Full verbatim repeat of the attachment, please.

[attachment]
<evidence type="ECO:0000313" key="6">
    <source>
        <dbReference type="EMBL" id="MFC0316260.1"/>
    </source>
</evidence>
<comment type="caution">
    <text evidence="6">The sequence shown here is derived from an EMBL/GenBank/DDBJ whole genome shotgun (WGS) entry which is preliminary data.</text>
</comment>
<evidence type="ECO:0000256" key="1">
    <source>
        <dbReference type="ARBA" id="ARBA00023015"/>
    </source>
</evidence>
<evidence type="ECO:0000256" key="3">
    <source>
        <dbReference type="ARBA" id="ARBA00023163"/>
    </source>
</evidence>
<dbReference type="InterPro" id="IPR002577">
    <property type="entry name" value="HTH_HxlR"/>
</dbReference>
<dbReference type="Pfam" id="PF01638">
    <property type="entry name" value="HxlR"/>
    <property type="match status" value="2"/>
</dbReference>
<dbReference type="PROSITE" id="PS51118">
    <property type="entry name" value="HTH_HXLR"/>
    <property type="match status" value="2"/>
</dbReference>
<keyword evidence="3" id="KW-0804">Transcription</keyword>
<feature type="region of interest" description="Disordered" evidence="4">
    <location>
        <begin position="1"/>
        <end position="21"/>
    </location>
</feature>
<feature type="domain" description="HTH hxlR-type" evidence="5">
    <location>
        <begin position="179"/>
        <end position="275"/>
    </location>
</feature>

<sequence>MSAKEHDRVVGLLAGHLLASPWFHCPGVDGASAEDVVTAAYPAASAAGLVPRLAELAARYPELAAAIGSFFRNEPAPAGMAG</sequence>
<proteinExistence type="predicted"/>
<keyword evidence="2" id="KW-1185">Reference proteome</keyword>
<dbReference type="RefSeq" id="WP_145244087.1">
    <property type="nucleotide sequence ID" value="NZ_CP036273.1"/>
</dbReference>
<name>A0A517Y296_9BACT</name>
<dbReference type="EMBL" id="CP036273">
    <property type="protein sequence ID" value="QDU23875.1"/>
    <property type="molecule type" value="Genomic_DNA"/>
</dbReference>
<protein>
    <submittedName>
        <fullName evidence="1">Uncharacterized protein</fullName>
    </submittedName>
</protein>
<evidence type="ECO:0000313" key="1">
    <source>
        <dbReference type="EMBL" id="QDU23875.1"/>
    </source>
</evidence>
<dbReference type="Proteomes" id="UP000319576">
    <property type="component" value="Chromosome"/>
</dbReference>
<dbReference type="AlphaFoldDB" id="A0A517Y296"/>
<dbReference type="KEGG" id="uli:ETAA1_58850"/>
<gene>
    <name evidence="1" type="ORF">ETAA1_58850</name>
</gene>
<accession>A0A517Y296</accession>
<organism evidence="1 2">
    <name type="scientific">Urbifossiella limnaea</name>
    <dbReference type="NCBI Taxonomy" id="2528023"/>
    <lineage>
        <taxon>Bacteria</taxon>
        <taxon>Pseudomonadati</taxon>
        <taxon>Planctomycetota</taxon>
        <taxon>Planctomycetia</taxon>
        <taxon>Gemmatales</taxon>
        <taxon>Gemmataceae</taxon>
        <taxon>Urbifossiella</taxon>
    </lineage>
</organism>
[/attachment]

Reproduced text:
<evidence type="ECO:0000313" key="6">
    <source>
        <dbReference type="EMBL" id="MFC0316260.1"/>
    </source>
</evidence>
<comment type="caution">
    <text evidence="6">The sequence shown here is derived from an EMBL/GenBank/DDBJ whole genome shotgun (WGS) entry which is preliminary data.</text>
</comment>
<evidence type="ECO:0000256" key="1">
    <source>
        <dbReference type="ARBA" id="ARBA00023015"/>
    </source>
</evidence>
<evidence type="ECO:0000256" key="3">
    <source>
        <dbReference type="ARBA" id="ARBA00023163"/>
    </source>
</evidence>
<dbReference type="InterPro" id="IPR002577">
    <property type="entry name" value="HTH_HxlR"/>
</dbReference>
<dbReference type="Pfam" id="PF01638">
    <property type="entry name" value="HxlR"/>
    <property type="match status" value="2"/>
</dbReference>
<dbReference type="PROSITE" id="PS51118">
    <property type="entry name" value="HTH_HXLR"/>
    <property type="match status" value="2"/>
</dbReference>
<keyword evidence="3" id="KW-0804">Transcription</keyword>
<feature type="region of interest" description="Disordered" evidence="4">
    <location>
        <begin position="1"/>
        <end position="21"/>
    </location>
</feature>
<feature type="domain" description="HTH hxlR-type" evidence="5">
    <location>
        <begin position="179"/>
        <end position="275"/>
    </location>
</feature>

<sequence>MSAKEHDRVVGLLAGHLLASPWFHCPGVDGASAEDVVTAAYPAASAAGLVPRLAELAARYPELAAAIGSFFRNEPAPAGMAG</sequence>
<proteinExistence type="predicted"/>
<keyword evidence="2" id="KW-1185">Reference proteome</keyword>
<dbReference type="RefSeq" id="WP_145244087.1">
    <property type="nucleotide sequence ID" value="NZ_CP036273.1"/>
</dbReference>
<name>A0A517Y296_9BACT</name>
<dbReference type="EMBL" id="CP036273">
    <property type="protein sequence ID" value="QDU23875.1"/>
    <property type="molecule type" value="Genomic_DNA"/>
</dbReference>
<protein>
    <submittedName>
        <fullName evidence="1">Uncharacterized protein</fullName>
    </submittedName>
</protein>
<evidence type="ECO:0000313" key="1">
    <source>
        <dbReference type="EMBL" id="QDU23875.1"/>
    </source>
</evidence>
<dbReference type="Proteomes" id="UP000319576">
    <property type="component" value="Chromosome"/>
</dbReference>
<dbReference type="AlphaFoldDB" id="A0A517Y296"/>
<dbReference type="KEGG" id="uli:ETAA1_58850"/>
<gene>
    <name evidence="1" type="ORF">ETAA1_58850</name>
</gene>
<accession>A0A517Y296</accession>
<organism evidence="1 2">
    <name type="scientific">Urbifossiella limnaea</name>
    <dbReference type="NCBI Taxonomy" id="2528023"/>
    <lineage>
        <taxon>Bacteria</taxon>
        <taxon>Pseudomonadati</taxon>
        <taxon>Planctomycetota</taxon>
        <taxon>Planctomycetia</taxon>
        <taxon>Gemmatales</taxon>
        <taxon>Gemmataceae</taxon>
        <taxon>Urbifossiella</taxon>
    </lineage>
</organism>